The failure to show my guests their first ever pitta was a bitter pill to swallow for all of us. We came to a unanimous decision to try for the pitta again the next morning and were duly rewarded with amazing views of the Mangrove Pitta. Looks like Christmas came early for Lucy and Julian.

Foraging on the muddy forest floor, the radiant colours of the pitta stood out like a beacon in the dark. My guests got their first pitta and a huge burden was lifted off my shoulders. Unlike yesterday, it was a beautiful morning and we set off to our next location with much enthusiasm.

Like everyone else I love holidays but the holiday crowd can be an annoying issue. It is not only the malls and tourist attractions. Forest reserves like Sungai Sedim will suffer the same fate. For the record, the car park was at its busiest that I have ever seen. Thankfully, all these visitors rarely wander from the car park area and we managed to find solitude and splendour along the access trail leading up to Gunung Bintang as we found ourselves surrounded by feathered denizens that call this recreational forest home.

The Verditer Flycatcher is always a delight. The sultry blue plumage set against the foliage of the forest canopy as it gracefully hawked for insects was a sight for sore eyes.

Forest birding, frustrating as it may be at times, is still the most exciting of all birding endeavours. I have been exploring this site for many moons and yet it managed to hide a species as conspicuous as a Chestnut-bellied Malkoha from me till today. We are not talking about a little brown job here. It is a colourful and big forest cuckoo. And one that I have not seen for years. Of all the malkohas that occur in Malaysia, I find this species to be the most uncommon – here in northern Peninsular Malaysia anyway. The lighting was challenging and a record shot of the signature orange eye patch was all I could muster.

The final destination for Day Two was the freshwater swamp forest of Air Hitam Dalam. The Malaysian hospitality has won over the Taiga Flycatcher and it is good to see this rare migrant enjoying life in the tropics at this wintering ground.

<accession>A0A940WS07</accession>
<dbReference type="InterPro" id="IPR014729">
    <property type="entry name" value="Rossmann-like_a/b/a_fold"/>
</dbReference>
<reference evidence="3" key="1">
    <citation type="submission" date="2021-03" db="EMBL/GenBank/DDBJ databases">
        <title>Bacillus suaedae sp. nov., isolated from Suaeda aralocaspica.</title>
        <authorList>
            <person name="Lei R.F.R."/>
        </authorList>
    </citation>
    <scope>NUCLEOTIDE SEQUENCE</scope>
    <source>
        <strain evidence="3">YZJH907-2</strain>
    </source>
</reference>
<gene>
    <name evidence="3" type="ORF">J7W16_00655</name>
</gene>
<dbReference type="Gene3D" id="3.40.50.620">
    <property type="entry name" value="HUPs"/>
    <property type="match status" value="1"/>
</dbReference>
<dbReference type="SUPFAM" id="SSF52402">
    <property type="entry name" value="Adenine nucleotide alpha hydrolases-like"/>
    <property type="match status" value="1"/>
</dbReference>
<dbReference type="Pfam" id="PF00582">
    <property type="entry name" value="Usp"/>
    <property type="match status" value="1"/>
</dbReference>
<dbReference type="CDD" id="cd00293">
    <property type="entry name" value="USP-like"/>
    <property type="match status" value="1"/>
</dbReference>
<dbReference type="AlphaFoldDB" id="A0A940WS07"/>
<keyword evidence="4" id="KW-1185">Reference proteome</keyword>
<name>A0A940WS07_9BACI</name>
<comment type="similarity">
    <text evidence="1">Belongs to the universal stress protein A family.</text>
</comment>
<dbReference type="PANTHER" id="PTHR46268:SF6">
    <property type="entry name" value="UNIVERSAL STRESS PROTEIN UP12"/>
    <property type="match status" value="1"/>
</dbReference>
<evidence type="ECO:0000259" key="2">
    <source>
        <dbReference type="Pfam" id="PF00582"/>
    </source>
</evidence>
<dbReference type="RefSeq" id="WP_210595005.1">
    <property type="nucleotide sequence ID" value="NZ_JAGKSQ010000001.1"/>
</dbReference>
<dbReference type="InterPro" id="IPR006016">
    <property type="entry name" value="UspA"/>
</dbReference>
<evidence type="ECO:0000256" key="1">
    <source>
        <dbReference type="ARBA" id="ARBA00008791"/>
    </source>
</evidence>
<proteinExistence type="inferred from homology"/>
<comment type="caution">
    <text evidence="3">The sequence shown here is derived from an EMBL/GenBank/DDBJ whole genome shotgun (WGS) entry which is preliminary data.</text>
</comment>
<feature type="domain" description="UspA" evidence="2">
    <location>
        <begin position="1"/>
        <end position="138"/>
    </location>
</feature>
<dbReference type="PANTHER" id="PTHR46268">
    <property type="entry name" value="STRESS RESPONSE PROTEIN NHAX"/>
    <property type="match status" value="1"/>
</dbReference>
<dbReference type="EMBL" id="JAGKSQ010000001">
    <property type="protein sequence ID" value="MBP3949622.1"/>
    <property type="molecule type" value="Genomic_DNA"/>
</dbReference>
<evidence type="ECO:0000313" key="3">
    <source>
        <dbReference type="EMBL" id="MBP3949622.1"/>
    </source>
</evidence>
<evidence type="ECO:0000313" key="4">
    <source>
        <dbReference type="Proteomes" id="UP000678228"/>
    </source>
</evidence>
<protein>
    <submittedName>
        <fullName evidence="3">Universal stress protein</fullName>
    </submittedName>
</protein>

The migratory Black Kites filled the skies with their graceful stature and the lighting was ideal to capture these raptors in their element. We did not have much privilege with raptors so far and the kites made sure my guests had recollections of raptors for this trip.

The last bird of the trip was a Square-tailed Drongo-Cuckoo. This species has undergone a number of name changes and splits. Anyway, they have come to a conclusion that only the Square-tailed Drongo-Cuckoo occurs here in Malaysia for both the resident race and the migratory race like this one. And life is simple once again. Resting unobtrusively in the forest canopy, it was intriguing enough to escalate emotions one last time before we braced ourselves for the horrendous holiday traffic back in Penang Island. But I am not going to end this post lamenting about the ever increasing traffic woes of my beloved home town. It is Christmas Eve and my guests this time deserve a better ending. It was a roller coaster trip. Despite all the shortcomings, it was a trip still filled with excitement, awe, good company and most of all, amazing bird life.